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  • Even by Fox's handsome standards, production values for this "B" from the Sol Wurtzel unit rate as commendably high. True, this unusual, compellingly off-beat murder/courtroom drama (partly scripted by Fox's ace Ellis-Logan team) is inclined to be a bit talky, but the acting is fine. Just look at that cast! The support players enjoy some real moments of glory here, particularly Irving Bacon as a swaggering raconteur, and Eric Blore mugging delightfully as a simpering servant.

    My only complaint is that director David Burton, or film editor Alex Troffey, have a disconcerting habit of jarringly cutting into a full-face close-up from a profiled two-shot. In other respects, however, the direction is most efficient and the photography commendably crisp.
  • While "The Man Who Wouldn't Talk" has a story that is VERY hard to believe, it still is well worth seeing. It's a B-movie but despite that, it is very interesting and worth seeing. Plus, Lloyd Nolan (who did a lot of Bs) did a nice job here as did the director.

    The film begins with a man being murdered. Someone is arrested for the killing but soon the real killer comes forward and admits he did it. Despite this, the killer (Nolan) won't say who he is or why he did it. The rest of the film consists of investigators and the court ultimately figuring out who he is as well as his more than justifiable reasons to kill the man. The answers are very satisfying...provided you turn off that part of your brain that questions just how realistic the story happens to be. Yes, it is far-fetched but still quite nice.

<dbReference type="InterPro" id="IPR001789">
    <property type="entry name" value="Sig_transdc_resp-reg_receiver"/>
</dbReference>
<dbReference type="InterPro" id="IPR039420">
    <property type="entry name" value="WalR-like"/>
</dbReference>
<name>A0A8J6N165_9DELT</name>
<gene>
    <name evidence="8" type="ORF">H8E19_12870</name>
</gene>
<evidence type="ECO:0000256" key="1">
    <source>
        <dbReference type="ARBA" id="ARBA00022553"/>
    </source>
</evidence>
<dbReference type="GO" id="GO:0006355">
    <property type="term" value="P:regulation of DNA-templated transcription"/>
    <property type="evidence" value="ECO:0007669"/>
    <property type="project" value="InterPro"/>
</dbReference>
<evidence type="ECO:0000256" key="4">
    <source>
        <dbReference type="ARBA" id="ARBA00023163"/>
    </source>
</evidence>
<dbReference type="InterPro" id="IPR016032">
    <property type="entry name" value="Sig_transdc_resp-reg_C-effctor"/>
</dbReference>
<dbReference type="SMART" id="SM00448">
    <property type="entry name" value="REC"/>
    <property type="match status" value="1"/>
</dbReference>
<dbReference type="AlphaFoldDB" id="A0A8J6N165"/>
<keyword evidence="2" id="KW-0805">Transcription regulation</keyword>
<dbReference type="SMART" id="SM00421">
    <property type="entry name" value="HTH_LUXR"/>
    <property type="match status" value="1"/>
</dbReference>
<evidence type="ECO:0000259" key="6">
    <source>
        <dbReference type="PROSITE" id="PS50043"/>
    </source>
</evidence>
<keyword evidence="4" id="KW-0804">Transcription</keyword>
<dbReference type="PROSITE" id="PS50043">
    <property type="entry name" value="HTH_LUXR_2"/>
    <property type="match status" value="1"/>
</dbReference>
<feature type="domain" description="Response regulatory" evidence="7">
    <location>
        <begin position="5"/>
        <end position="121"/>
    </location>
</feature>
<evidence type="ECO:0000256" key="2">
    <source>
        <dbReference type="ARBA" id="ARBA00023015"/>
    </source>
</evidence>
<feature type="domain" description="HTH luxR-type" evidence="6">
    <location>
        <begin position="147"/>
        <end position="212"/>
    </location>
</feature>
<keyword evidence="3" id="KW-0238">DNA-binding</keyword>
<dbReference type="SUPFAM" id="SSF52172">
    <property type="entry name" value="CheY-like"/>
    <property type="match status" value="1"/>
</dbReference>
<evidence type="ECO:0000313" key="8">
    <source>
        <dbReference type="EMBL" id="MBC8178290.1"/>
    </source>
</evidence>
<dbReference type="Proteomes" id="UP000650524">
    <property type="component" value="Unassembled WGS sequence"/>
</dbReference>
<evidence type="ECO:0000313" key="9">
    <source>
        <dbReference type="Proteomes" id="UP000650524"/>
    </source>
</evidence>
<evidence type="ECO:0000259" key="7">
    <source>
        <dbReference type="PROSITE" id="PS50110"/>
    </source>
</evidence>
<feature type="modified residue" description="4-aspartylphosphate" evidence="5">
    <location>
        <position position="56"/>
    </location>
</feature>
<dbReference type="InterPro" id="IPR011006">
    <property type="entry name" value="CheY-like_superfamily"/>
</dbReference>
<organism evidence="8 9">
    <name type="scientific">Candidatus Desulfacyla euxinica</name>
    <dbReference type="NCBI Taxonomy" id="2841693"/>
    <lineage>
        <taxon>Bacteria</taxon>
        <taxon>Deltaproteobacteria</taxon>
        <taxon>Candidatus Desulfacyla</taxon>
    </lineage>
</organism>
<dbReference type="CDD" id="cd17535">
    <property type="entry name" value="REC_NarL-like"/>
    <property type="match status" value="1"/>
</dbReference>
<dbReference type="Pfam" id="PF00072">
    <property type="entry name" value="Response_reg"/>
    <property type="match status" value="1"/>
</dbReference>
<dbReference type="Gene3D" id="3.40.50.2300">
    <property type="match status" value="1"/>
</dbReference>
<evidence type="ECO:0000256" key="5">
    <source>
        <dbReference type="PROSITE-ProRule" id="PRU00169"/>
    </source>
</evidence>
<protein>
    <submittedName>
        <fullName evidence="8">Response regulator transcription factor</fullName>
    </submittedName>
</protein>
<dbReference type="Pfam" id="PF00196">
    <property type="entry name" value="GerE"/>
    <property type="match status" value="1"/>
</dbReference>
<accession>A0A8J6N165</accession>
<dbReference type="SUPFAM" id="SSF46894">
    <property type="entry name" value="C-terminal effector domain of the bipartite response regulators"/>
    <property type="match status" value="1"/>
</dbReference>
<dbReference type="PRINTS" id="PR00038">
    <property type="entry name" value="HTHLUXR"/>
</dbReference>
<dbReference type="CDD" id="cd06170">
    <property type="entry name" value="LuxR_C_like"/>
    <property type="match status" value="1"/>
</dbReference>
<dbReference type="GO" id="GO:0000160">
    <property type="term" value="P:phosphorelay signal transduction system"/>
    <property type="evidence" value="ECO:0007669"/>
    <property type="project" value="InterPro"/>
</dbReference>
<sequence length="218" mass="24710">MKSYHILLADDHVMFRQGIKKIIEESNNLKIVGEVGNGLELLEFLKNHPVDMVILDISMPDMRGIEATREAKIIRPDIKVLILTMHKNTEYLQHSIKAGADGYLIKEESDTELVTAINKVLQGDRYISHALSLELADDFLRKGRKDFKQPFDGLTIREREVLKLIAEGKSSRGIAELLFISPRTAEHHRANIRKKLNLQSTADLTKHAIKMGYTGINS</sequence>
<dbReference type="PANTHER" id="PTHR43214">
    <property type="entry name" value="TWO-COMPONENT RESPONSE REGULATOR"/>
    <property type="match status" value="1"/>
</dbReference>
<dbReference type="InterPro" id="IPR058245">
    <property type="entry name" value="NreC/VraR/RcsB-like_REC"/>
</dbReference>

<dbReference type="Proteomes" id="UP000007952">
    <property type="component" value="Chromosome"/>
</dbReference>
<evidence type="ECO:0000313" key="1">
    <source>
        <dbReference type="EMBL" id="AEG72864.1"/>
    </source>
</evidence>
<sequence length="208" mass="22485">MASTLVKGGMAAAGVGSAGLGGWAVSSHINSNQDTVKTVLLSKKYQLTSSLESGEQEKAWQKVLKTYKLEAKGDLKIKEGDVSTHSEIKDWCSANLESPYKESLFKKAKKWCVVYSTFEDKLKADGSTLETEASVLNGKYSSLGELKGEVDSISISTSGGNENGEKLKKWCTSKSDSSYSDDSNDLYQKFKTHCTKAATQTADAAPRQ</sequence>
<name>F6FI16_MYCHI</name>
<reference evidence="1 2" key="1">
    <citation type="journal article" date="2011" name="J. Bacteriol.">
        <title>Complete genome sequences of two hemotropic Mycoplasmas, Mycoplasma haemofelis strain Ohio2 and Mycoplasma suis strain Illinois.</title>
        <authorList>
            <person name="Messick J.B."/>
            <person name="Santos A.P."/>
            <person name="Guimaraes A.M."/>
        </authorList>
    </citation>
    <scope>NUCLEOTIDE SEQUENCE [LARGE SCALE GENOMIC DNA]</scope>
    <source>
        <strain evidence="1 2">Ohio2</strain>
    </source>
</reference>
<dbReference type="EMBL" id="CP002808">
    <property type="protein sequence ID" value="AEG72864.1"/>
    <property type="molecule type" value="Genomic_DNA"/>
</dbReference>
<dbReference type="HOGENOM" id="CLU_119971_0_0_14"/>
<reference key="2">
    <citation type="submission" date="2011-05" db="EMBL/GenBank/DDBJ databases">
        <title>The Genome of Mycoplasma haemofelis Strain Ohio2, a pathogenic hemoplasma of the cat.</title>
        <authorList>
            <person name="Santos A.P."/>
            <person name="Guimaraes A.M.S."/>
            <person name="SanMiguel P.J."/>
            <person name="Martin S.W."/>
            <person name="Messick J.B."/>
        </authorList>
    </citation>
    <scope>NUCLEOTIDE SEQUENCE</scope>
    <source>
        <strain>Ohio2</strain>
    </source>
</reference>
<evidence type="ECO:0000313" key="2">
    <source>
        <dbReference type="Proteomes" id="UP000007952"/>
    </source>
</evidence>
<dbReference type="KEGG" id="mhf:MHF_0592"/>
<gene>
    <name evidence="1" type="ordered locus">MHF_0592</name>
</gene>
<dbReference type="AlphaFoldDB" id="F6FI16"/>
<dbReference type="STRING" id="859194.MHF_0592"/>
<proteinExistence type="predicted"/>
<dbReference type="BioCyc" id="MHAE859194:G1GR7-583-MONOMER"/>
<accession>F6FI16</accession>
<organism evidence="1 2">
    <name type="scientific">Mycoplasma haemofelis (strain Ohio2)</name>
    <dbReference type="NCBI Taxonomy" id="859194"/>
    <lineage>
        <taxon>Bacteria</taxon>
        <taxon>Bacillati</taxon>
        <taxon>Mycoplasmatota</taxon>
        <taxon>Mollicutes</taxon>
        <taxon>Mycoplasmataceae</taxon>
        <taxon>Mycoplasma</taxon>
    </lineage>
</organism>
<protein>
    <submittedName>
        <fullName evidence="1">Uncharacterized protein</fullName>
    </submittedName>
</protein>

• Warning: Spoilers
    Inexpensive but neatly joined suspense story of ex-soldier Lloyd Nolan, who confesses to the murder of the wealthy New Yorker Onslow Stevens and then refuses to say anything more, except to claim that his name is Joe Monday, an incognito he's drawn spontaneously from a wall calendar.

    The introductory scenes leave little doubt that Nolan did the deed. The rest of the movie explores the reasons why he did it and why he is refusing to reveal his identity. The unraveling is done in flashbacks during Nolan's murder trial.

    There's nothing exceptional in the director or the photography. And although the Germans are on the wrong side, the flashbacks take us to 1918 in France. It's just a rather nifty, up-tempo B movie with a well-written script and a fine, subdued performance by Lloyd Nolan. Also a few laughs from Mantan Moreland, who is no more humiliated by the role than John Ford's brother Francis was by his ridiculous parts..
  • Lloyd Nolan (Joe Monday) is put on trial for the murder of Onslow Stevens (Keller). As the title suggests, Nolan doesn't give much away, especially his true identity. Jean Rogers (Alice Stetson) identifies Nolan as her brother who was presumed dead from the 1st World War. However, he denies this. Just who is the mysterious Joe Monday? And why has he shot Stevens?

    Well, after a few poem recitals, I think we all know who Joe Monday is. And I found that to be a problem with the film. It deprives us of any sort of surprise – we all know who he is. The title of the film sets the audience up for some kind of mystery concerning a man who won't talk and what his true identity is. We have a man who won't talk, but no mystery as to who he is. Fail.

    The story as it unfurls isn't too bad, although everything about it is predictable. The cast are fine and Nolan leads the proceedings well. But, Rogers and her poems……oh dear me….. Here's a childhood poem that I remember – There was a man called Bill, who swallowed the atomic pill, his penis corroded, his arsehole exploded, and his balls ended up in Brazil. Now, that's a proper childhood poem - not the namby pamby nonsense spouted by Rogers.